In Part 1 of this series, I discussed general issues about the Eglinton LRT and details of the proposed line between the airport and Black Creek.
In this section, I turn to Part 2 of the June 2009 TTC presentation concerning the line from Keele to Warden.
The line will be underground from east of Black Creek to east of Brentcliffe (the eastern end of Leaside). The construction method originally considered is to build twin tunnels for the running structure between stations and conventional cut-and-cover at stations. This technique was used on most of the Sheppard subway.
As we will see in Part 3, the TTC is considering an alternative method using a single large diameter tunnel. I will discuss the implications in the next article. The station designs shown here are based on conventional box structure at stations.
Keele Station: The station would lie east of Keele Street and would have a small bus loop in the southeast corner of Keele, Trethewey and Yore Road just to the north of Eglinton. The TTC proposes a four-bay loop, and the obvious routes are Trethewey itself (broken off from Eglinton West) as well as northbond and southbound Keele buses. If there were a surface bus on Eglinton West, this might be a logical terminus for it.
Caledonia Station: This station would actually be located west of the CN rail corridor, used by the Barrie GO service, to which it might connect. Although the street dodges to the south here, the tunnel would go straight west under the Westside Shopping Centre parking lot (something tells me they would be quite happy to have a new rapid transit station under their property). A bus loop might be provided for the Lansdowne/Caledonia bus east of the rail corridor. It’s ironic: the location for this loop is across the street from a parkette that once held Gilbert Loop, the west end of York Township Railways’ Oakwood route, later used by the Eglinton West bus.
Dufferin & Oakwood Stations: These are conventional stations under the middle of their respective intersections with no provision for off-street bus connections. The Ossington bus would, presumably, continue to terminate at Eglinton West Station.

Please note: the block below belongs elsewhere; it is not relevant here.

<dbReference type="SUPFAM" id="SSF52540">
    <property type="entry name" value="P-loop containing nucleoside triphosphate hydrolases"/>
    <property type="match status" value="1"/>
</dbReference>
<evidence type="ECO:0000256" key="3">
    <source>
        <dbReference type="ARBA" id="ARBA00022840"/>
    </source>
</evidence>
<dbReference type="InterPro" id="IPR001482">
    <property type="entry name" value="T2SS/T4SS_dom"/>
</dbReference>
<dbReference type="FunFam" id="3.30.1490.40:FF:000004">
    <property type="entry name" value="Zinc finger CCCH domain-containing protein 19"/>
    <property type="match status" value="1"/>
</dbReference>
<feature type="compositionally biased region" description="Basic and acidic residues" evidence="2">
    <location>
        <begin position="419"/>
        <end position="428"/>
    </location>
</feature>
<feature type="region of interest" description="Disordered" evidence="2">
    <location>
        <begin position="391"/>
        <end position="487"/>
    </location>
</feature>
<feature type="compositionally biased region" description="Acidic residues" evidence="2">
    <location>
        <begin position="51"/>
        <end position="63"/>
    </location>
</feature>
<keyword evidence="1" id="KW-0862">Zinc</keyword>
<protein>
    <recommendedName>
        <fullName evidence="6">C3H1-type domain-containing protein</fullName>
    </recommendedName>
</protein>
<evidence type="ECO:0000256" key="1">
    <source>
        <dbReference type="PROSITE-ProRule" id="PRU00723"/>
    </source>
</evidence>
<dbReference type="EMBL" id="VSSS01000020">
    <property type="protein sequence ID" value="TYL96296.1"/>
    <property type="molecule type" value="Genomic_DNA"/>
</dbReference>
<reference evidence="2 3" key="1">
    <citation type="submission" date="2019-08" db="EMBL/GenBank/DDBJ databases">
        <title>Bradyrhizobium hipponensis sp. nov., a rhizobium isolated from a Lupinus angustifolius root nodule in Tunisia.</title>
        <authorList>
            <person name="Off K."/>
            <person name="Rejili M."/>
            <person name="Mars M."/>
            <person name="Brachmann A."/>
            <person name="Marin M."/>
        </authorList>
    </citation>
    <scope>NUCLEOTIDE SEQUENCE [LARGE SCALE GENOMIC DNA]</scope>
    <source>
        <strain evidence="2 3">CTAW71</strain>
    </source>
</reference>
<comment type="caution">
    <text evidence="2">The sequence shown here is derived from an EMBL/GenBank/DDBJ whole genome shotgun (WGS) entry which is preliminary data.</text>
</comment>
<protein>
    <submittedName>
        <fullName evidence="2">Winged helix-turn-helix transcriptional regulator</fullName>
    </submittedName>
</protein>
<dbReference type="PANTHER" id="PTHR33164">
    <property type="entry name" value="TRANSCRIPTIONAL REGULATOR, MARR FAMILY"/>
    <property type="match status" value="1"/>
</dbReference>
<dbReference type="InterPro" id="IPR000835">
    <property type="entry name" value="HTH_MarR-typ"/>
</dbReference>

Eglinton West / Allen Station: This station would provide a connection to the Spadina Subway, and would lie below the level of the existing structure. Part of this was already built during the short-lived Eglinton Subway project. Due to the difference in technologies, there will no longer be any need for a junction with the Spadina line to provide for carhouse moves to and from Wilson Yard.
Bathurst, Chaplin & Avenue Road Stations: All three of these are standard line stations with no provision for off-street bus connections. The retention of Chaplin Station, long rumoured to be under attack from Metrolinx boffins because it would slow down crosstown journeys, is intruiguing especially given station spacing issues east of Yonge. For those unfamiliar with the area, there is a steep hill between Bathurst and Chaplin, and walking to Bathurst is really not an option for many people in the area. Avenue Road is up a gentler, but long grade in the other direction.
At this point, detailed route structures have not been worked out, and it is unknown whether the 61 Avenue Road North bus would be integrated with the 5 Avenue Road line.
Eglinton-Yonge Station: This station will lie between Yonge and Duplex (one street to the west). There has been some talk of integrating it with a redevelopment of the old bus loop lands, but this would be tricky given the need to curve south off of Eglinton at Yonge and back again at Duplex without hitting existing buildings and while keeping the platform long enough for three-car trains.